The history of pianos during the Classical era. The Fortepiano was a relatively small instrument with a modest sound.
Throughout the Classical era this early piano became very popular, and eventually replaced both the Harpsichord and the Clavichord.
At the same time, the Square piano was also invented. It later developed into the upright piano during the 19th century.
What happened musically during the Classical era had a big impact on the development and the rising popularity of the new keyboard instrument, The Pianoforte.
Some important developments were:
W.A. Mozart (1756–1791) loved the new instrument and wrote an enormous amount of piano music for it. (27 concertos, 18 sonatas, and lots and lots of other solo piano pieces.)
The first pianos weren’t very large. The fortepiano had a keyboard range of about four octaves at first but gradually got more. (Modern pianos today have seven octaves plus a third)
The Square piano or "Tafelklavier" was invented by Johannes Zumpe in England in 1766. This was another important invention in the history of pianos.
The square piano was a popular instrument also because of its practicality. You could just close the lid, and it turned into a table. A real space saver!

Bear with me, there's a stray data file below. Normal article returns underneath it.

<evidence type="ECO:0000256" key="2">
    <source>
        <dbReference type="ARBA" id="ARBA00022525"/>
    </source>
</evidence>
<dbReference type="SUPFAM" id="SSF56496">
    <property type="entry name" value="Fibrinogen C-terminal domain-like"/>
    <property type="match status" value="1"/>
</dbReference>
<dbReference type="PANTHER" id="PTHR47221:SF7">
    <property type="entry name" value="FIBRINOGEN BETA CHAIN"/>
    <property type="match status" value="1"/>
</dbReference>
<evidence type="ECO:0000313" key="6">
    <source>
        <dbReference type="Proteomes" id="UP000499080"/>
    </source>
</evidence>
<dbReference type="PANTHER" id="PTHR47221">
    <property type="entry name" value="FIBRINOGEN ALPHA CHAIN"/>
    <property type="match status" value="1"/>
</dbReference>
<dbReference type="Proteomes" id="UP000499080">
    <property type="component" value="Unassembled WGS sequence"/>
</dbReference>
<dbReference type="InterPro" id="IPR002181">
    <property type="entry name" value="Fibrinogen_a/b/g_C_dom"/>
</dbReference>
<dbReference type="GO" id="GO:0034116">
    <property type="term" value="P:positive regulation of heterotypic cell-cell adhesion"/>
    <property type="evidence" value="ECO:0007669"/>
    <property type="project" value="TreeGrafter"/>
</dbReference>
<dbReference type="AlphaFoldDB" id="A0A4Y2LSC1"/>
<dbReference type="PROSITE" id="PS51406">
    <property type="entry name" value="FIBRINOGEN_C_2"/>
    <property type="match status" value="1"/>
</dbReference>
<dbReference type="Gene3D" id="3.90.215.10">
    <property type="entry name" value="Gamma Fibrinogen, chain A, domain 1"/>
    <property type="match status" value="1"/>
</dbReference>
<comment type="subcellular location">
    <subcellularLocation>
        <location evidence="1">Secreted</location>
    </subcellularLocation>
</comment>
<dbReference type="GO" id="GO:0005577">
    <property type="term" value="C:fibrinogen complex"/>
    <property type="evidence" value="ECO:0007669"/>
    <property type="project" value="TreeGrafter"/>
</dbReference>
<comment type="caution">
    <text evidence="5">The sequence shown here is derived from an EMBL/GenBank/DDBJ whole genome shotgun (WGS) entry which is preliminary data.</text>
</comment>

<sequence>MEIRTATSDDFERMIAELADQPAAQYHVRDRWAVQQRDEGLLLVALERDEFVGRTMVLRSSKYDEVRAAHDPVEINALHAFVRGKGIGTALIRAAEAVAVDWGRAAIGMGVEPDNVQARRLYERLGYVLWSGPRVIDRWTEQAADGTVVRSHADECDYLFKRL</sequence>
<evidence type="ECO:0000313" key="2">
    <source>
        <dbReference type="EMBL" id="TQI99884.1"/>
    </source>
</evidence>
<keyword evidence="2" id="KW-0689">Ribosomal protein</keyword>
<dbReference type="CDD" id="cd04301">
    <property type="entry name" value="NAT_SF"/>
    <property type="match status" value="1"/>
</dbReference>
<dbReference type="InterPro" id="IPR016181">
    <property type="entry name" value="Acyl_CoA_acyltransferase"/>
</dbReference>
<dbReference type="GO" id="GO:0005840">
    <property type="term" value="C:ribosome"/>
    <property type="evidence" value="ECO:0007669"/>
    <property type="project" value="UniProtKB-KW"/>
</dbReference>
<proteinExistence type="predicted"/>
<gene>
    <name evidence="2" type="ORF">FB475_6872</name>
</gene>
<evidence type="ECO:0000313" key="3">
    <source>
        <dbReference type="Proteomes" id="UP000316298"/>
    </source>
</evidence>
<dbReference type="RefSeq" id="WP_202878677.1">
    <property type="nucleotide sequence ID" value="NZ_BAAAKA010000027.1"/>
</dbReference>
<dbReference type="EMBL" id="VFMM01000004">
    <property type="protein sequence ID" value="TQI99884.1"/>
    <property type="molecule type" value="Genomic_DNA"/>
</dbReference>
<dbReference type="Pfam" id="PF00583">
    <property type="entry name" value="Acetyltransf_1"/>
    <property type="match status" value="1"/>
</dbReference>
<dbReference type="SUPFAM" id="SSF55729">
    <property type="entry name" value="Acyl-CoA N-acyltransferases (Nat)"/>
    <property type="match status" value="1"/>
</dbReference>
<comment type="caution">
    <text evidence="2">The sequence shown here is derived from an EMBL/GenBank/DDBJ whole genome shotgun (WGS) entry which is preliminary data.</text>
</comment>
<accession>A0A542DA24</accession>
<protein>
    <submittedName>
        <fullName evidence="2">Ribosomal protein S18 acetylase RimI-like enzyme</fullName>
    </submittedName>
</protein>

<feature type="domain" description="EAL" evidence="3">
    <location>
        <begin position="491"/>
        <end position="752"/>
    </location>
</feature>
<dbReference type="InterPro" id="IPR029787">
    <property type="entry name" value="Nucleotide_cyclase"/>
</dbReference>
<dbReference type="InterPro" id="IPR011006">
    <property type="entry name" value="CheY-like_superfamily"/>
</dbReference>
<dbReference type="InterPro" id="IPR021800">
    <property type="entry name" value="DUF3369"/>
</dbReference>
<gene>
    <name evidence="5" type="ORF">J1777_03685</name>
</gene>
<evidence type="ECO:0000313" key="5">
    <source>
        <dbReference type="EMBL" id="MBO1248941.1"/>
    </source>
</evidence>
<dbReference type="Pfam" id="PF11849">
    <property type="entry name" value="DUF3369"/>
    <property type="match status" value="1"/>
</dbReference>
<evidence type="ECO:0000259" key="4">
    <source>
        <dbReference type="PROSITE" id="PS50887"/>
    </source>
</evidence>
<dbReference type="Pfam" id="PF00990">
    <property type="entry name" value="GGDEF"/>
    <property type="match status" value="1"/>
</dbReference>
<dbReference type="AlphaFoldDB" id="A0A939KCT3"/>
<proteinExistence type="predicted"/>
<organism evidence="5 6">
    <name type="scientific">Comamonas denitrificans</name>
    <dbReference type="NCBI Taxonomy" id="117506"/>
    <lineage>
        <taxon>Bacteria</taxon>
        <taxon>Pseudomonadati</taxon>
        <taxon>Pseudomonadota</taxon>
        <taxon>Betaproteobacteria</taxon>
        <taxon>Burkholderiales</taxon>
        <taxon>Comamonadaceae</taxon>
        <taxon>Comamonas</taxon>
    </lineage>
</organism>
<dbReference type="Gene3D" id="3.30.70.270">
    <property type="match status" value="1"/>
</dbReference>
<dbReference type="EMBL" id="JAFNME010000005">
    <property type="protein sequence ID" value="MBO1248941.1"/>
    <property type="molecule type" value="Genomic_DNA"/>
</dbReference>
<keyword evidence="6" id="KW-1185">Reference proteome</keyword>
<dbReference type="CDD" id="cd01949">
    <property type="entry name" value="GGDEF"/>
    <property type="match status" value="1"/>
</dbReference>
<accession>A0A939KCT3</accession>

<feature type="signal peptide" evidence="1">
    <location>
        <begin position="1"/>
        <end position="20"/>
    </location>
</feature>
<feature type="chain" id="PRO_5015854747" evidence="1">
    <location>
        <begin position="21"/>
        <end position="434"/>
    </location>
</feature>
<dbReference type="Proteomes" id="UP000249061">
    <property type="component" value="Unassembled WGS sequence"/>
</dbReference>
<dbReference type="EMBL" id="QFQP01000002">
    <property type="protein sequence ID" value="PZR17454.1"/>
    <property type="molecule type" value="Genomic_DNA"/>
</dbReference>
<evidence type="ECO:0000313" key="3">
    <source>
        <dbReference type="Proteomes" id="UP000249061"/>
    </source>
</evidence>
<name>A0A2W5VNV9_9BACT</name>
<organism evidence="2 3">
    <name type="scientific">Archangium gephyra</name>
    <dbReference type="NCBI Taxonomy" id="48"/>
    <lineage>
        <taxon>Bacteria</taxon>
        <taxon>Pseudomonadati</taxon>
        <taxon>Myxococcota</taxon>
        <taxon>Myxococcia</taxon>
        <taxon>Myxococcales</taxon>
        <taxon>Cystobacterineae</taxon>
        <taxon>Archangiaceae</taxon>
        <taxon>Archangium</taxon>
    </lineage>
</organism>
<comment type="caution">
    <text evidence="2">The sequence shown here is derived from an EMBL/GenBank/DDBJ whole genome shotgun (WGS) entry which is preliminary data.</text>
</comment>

The square piano paved the way for the first upright pianos that were developed during the 19th century. The pianos had found their way into the homes of a rising middle class, and more and more pianos were built.
L.van Beethoven (1770–1827) wanted more from the pianos.
He became infamous for breaking the strings all the time, possibly because of his impending deafness.
But not only that, Beethoven craved contrasts, louder sounds, and the Fortepiano, or "Hammerklavier" as he preferred to call it, just couldn't handle it.
It is said that when Beethoven no longer could hear, he took off the legs of the piano. He put his ear close to the piano as he sat on the floor to at least be able to hear the vibrations of the tones.
The piano works of Beethoven show us how the range of the piano keyboard kept expanding since his last piano compositions have a range of about six octaves.
With the piano, and especially with his 32 Piano sonatas, Beethoven explored and expanded the borders of what was possible- and not!
Some of his sonatas have a suggested range, that is both higher and lower than what existed on most keyboards at that time! Talk about a visionary!
Watch and listen to a beautiful performance of the original version of Beethoven's Moonlight Sonata on a Fortepiano: